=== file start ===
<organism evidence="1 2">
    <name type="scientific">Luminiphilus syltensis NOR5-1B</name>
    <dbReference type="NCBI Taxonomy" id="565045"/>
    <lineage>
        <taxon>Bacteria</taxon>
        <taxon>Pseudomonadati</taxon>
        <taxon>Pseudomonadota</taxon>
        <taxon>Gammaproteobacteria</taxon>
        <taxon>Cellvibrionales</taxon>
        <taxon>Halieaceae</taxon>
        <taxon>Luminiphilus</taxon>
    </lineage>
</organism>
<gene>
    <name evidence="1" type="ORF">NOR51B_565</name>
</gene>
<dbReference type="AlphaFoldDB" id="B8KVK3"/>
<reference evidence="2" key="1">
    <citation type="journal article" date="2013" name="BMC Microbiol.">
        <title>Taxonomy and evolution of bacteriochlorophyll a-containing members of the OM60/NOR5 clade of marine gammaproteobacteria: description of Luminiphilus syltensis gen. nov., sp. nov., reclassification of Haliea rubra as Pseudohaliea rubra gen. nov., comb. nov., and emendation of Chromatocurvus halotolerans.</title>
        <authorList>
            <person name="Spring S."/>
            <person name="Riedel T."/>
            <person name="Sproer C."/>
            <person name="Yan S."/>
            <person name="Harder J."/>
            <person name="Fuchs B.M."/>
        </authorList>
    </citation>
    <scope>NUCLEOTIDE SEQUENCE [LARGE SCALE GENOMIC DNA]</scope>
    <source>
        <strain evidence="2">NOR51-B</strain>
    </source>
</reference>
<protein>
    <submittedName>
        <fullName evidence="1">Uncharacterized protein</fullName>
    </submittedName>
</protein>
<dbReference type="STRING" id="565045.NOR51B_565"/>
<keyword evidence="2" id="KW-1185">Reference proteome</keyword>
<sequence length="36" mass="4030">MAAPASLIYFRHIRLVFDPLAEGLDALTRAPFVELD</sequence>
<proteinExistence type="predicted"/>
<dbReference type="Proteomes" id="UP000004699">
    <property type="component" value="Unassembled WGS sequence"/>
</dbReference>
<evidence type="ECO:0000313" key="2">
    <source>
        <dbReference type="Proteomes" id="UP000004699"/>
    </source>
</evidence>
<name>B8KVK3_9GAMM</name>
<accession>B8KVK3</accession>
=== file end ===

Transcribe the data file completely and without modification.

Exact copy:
<organism evidence="1 2">
    <name type="scientific">Luminiphilus syltensis NOR5-1B</name>
    <dbReference type="NCBI Taxonomy" id="565045"/>
    <lineage>
        <taxon>Bacteria</taxon>
        <taxon>Pseudomonadati</taxon>
        <taxon>Pseudomonadota</taxon>
        <taxon>Gammaproteobacteria</taxon>
        <taxon>Cellvibrionales</taxon>
        <taxon>Halieaceae</taxon>
        <taxon>Luminiphilus</taxon>
    </lineage>
</organism>
<gene>
    <name evidence="1" type="ORF">NOR51B_565</name>
</gene>
<dbReference type="AlphaFoldDB" id="B8KVK3"/>
<reference evidence="2" key="1">
    <citation type="journal article" date="2013" name="BMC Microbiol.">
        <title>Taxonomy and evolution of bacteriochlorophyll a-containing members of the OM60/NOR5 clade of marine gammaproteobacteria: description of Luminiphilus syltensis gen. nov., sp. nov., reclassification of Haliea rubra as Pseudohaliea rubra gen. nov., comb. nov., and emendation of Chromatocurvus halotolerans.</title>
        <authorList>
            <person name="Spring S."/>
            <person name="Riedel T."/>
            <person name="Sproer C."/>
            <person name="Yan S."/>
            <person name="Harder J."/>
            <person name="Fuchs B.M."/>
        </authorList>
    </citation>
    <scope>NUCLEOTIDE SEQUENCE [LARGE SCALE GENOMIC DNA]</scope>
    <source>
        <strain evidence="2">NOR51-B</strain>
    </source>
</reference>
<protein>
    <submittedName>
        <fullName evidence="1">Uncharacterized protein</fullName>
    </submittedName>
</protein>
<dbReference type="STRING" id="565045.NOR51B_565"/>
<keyword evidence="2" id="KW-1185">Reference proteome</keyword>
<sequence length="36" mass="4030">MAAPASLIYFRHIRLVFDPLAEGLDALTRAPFVELD</sequence>
<proteinExistence type="predicted"/>
<dbReference type="Proteomes" id="UP000004699">
    <property type="component" value="Unassembled WGS sequence"/>
</dbReference>
<evidence type="ECO:0000313" key="2">
    <source>
        <dbReference type="Proteomes" id="UP000004699"/>
    </source>
</evidence>
<name>B8KVK3_9GAMM</name>
<accession>B8KVK3</accession>